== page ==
How Frequently Can I Open New Credit Cards without Hurting my Credit Score?

blog illustration image

Q: Is it wise to apply for a credit card within three months of applying for one even if I already have seven other open credit cards?

A: Dear reader, determining how wise it is to open a new credit card at this stage depends on your unique credit history and financial goals. It’s important to first understand how applying for new credit affects your score. That way you can make a more informed decision.

How New Credit Affects Your Score

When you apply for a new credit card, a credit inquiry is generated on your credit report. New inquiries account for 10% of your credit score and stay on your credit history for two years. Generally speaking, consumers with good credit can expect their scores to decrease by 5-10 points. Consumers who have lower credit scores can expect a more significant dip on their scores. Several inquiries in a short time, even if you have a good score, could raise a red flag for lenders. Lenders consider that getting too much credit in a short period may increase the likelihood you will default on your payments. To avoid this, Experian suggests waiting at least six months between credit card applications to reduce damage to your credit and increase approval rate.

Getting a new credit card also impacts the length of your credit history. Your “credit age” is the average length of time you’ve had all your accounts open on your credit report. So, opening a new credit card lowers your average credit age, potentially having a negative effect, negatively affecting you if your credit history is relatively recent.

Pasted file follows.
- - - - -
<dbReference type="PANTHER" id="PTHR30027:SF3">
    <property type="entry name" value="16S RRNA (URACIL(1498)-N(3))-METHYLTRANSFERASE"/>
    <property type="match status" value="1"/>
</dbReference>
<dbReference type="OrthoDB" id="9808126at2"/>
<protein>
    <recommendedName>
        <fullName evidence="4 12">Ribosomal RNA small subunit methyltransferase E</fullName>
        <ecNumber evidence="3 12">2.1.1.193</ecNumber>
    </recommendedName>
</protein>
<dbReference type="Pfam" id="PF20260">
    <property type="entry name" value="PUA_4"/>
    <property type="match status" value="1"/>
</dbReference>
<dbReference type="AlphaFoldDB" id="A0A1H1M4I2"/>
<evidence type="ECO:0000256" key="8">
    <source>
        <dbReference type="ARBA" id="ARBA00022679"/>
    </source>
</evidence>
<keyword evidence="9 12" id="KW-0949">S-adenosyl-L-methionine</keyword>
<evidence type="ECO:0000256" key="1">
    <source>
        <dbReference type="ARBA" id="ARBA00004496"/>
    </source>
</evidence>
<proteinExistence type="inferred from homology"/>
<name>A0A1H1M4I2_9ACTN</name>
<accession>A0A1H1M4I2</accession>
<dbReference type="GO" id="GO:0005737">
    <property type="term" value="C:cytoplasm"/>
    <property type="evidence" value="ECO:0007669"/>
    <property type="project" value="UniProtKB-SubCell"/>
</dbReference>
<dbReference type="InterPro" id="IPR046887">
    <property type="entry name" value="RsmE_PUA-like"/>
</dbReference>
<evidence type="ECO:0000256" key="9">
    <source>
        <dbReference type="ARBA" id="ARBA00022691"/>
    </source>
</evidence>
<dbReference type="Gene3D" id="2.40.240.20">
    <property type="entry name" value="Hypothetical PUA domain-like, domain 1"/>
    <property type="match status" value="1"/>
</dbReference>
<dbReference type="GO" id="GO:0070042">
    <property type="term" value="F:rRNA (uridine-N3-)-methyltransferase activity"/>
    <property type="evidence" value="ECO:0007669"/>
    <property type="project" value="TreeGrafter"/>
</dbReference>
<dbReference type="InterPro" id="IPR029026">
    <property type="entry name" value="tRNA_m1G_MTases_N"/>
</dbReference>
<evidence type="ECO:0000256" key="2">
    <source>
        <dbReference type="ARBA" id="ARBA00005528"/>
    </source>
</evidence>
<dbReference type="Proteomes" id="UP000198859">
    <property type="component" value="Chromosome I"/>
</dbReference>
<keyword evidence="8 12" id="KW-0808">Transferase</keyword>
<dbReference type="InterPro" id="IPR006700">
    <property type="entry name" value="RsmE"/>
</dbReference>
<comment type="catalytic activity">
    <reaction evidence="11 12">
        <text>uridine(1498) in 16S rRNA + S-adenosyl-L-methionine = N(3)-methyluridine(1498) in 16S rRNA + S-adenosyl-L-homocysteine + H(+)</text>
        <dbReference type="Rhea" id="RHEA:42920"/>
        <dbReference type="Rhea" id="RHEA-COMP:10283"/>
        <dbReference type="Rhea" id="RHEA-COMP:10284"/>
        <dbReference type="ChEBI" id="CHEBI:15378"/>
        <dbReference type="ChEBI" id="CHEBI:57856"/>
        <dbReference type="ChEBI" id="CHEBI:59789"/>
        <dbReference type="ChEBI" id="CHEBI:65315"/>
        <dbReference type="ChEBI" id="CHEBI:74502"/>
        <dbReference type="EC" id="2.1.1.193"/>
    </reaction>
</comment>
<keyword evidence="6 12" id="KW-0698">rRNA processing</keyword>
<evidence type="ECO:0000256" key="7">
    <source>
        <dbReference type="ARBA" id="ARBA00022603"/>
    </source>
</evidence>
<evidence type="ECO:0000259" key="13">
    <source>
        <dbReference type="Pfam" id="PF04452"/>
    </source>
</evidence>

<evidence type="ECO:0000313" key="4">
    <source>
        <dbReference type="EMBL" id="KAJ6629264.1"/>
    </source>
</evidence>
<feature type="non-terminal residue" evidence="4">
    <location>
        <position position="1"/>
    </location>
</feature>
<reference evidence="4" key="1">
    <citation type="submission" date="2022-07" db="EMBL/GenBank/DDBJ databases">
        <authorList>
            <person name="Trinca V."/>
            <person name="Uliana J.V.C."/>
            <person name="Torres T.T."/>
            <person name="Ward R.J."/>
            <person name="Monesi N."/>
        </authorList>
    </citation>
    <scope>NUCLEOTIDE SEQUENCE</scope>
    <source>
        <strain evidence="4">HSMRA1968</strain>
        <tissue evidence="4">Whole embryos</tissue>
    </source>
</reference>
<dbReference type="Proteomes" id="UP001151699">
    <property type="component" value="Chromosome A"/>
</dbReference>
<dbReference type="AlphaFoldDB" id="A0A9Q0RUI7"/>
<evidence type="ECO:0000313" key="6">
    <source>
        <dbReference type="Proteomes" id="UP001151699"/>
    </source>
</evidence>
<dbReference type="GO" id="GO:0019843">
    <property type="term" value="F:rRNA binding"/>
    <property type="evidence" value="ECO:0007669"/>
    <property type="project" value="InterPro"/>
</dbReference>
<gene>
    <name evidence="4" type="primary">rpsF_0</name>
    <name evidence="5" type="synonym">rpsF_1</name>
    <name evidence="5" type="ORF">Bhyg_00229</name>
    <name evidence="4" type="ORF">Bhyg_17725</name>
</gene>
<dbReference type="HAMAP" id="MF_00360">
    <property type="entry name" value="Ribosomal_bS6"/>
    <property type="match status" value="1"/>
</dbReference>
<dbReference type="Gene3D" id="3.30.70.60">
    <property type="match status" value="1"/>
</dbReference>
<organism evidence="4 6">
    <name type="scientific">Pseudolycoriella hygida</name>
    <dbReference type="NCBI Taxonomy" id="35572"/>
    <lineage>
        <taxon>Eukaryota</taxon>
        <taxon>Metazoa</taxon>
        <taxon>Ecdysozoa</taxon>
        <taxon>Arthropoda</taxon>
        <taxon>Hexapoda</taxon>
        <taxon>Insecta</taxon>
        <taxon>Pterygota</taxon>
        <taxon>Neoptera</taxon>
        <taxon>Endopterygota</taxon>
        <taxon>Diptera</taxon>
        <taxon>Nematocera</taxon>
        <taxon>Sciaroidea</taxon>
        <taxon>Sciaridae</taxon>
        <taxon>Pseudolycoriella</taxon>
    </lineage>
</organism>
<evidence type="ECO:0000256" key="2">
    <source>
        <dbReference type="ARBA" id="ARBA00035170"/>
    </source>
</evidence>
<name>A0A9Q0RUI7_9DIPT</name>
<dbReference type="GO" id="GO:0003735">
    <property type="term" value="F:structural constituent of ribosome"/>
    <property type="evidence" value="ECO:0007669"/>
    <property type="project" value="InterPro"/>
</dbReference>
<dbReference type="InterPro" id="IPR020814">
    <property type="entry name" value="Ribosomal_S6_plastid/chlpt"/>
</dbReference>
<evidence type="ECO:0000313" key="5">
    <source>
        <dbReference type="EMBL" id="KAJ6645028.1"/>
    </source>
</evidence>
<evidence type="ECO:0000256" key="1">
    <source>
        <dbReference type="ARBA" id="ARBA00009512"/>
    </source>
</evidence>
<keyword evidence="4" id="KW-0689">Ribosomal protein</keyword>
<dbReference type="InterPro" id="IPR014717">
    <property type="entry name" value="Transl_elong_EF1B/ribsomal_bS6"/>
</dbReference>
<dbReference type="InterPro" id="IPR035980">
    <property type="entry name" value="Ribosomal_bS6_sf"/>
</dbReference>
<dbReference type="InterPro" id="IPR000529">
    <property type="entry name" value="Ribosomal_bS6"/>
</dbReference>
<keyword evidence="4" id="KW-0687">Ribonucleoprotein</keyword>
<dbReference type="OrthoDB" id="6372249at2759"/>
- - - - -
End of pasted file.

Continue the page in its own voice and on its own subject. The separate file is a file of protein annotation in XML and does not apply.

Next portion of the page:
On the other hand, applying for a new credit card at the right time can help you boost your score. For instance, if you open a credit card and keep your balances very low or don’t use it all, that can help reduce your utilization ratio. This would help to increase your score. Your utilization ratio accounts for 30% of your credit score, and it compares how much credit you use with how much credit you have available. So, a good rule of thumb is to use 30% or less of your overall available credit to maintain a good utilization ratio.

Determining What’s Right for You

Unless you need additional credit for an emergency, getting a new credit card may not be a good idea since you have already applied for one recently. It’s worth mentioning that there isn’t a set number of how many credit cards a consumer should have. But, if you are struggling to pay one of your credit cards, you should avoid getting new credit. Instead, it would be best to focus on getting out of debt. The key to managing your credit cards is to always pay on time, keep your balances low and apply to new credit only when the benefits outweigh the disadvantages.

So, before applying for any new credit card, ask yourself if you need it now, how it benefits you, what are your goals for the future, and, more importantly, if you can afford it at this time. Best of luck.